I think something that will help to keep me grounded is reminding myself that saying “no” to something right now does not mean that it will be a “no” in the future. The things that I am saying “yes” to now will help me to be a better professional, so when the time comes that I can say “yes” to those opportunities I had to put aside, I will produce a better result. That’s a win-win situation! This will not be easy though. Perhaps we should be “opportunity overload” buddies, and check in with each other to help us stay on course?

    • Hi Kate, thanks for reading. I’m happy to check in with you. Part of getting to this point for me, personally, has been constant reminders from my mentor, dissertation advisor, and a classmate (who has dubbed herself my “critical friend”) to stay on track and keep my goal in mind. I’m overflowing with accountability right now – it’s amazing how our colleagues will help if we make our needs known.

  3. Liz–

    Thank you for being real and asking the rest of us to do the same. It;s easy to let our expectations and projects be dictated by what we’re seeing other people doing. We continue to do more with less and push out the things that are meaningful, motivating, or sustaining to us (like gardening and community service). We don’t know the full picture of the Joneses and what they’re giving up to have it all– we can only control our own commitments.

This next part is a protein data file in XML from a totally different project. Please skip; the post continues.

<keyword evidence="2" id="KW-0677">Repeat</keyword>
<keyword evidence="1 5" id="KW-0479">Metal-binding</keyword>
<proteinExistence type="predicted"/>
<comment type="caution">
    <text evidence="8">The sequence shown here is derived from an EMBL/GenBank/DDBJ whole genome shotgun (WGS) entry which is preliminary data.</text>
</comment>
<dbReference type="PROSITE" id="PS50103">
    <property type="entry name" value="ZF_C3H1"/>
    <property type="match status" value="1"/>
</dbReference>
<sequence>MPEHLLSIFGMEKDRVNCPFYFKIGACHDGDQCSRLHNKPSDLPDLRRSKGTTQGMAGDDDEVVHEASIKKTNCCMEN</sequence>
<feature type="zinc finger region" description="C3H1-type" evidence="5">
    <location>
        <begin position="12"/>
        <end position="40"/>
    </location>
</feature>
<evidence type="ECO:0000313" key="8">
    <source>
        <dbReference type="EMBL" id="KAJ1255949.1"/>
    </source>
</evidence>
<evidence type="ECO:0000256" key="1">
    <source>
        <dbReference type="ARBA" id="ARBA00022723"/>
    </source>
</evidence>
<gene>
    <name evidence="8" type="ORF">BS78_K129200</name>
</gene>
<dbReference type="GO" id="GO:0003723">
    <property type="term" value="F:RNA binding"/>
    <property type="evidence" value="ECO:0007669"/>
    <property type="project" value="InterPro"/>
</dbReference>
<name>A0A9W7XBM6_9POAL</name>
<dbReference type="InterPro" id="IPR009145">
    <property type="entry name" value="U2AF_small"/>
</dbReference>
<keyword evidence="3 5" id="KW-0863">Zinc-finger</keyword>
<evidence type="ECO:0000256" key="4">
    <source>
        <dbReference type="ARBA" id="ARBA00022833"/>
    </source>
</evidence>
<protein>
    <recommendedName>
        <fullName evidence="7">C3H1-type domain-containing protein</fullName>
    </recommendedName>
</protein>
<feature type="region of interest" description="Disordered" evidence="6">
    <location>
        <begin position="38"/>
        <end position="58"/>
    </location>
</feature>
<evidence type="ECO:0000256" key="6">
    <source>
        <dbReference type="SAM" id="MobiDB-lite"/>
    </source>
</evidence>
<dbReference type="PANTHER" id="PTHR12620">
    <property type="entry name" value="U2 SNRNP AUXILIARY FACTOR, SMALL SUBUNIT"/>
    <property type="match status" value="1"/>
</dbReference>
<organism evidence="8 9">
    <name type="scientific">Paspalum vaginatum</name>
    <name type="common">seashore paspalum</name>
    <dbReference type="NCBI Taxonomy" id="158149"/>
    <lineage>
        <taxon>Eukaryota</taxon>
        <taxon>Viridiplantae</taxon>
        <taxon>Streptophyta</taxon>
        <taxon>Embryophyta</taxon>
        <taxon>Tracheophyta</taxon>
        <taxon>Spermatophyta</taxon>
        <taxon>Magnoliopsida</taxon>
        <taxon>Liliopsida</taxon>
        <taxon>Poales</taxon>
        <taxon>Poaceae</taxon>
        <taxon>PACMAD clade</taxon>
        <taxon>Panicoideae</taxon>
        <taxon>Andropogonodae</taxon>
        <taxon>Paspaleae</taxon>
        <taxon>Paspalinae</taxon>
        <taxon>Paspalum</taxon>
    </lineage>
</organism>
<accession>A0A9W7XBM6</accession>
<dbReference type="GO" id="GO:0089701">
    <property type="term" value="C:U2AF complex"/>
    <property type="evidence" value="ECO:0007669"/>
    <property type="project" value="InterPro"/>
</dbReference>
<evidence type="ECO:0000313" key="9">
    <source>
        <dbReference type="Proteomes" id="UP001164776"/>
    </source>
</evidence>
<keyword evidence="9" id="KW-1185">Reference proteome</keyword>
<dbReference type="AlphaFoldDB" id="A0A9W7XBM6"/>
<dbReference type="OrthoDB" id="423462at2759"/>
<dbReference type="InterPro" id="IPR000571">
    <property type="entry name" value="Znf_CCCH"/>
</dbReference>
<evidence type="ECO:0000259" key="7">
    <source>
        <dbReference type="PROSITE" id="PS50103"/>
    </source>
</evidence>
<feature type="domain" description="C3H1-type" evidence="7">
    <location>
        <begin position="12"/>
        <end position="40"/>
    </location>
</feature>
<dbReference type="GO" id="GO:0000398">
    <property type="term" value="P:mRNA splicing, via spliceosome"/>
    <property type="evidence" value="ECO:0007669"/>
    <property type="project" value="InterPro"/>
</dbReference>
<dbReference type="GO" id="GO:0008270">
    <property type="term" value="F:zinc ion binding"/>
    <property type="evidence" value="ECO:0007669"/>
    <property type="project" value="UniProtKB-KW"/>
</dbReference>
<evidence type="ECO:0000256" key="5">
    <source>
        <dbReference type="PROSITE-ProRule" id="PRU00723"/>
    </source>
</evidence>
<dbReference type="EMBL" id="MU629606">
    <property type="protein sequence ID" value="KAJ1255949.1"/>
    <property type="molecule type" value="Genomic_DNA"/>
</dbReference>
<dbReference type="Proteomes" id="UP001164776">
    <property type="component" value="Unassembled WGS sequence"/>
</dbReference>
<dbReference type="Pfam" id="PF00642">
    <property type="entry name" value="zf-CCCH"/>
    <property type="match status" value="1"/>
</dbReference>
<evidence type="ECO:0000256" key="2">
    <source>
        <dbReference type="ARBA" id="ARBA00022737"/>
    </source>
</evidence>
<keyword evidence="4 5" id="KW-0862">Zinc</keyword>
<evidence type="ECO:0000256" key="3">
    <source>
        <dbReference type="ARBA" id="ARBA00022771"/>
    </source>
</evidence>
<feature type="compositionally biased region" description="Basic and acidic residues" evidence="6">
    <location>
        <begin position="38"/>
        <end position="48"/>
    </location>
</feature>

I’m only a few months into my new position and this a great post to read as I figure out what to add to my plate and what to politely decline.

    Thanks!
    Becca Oberefell (@OberBecca)

    • Thanks for the support, Becca. I really think our personal expectations of ourselves will lead us to be the best “us” we can be…especially since I know there are always people out there (like you, Teri, AMK, etc) that will continue to push us to challenge our expectations of ourselves.

  4. Liz, so many of your words reasonate with me. Success is personal. Thank you for reminding us to define what it means for each of us in our unique circumstances.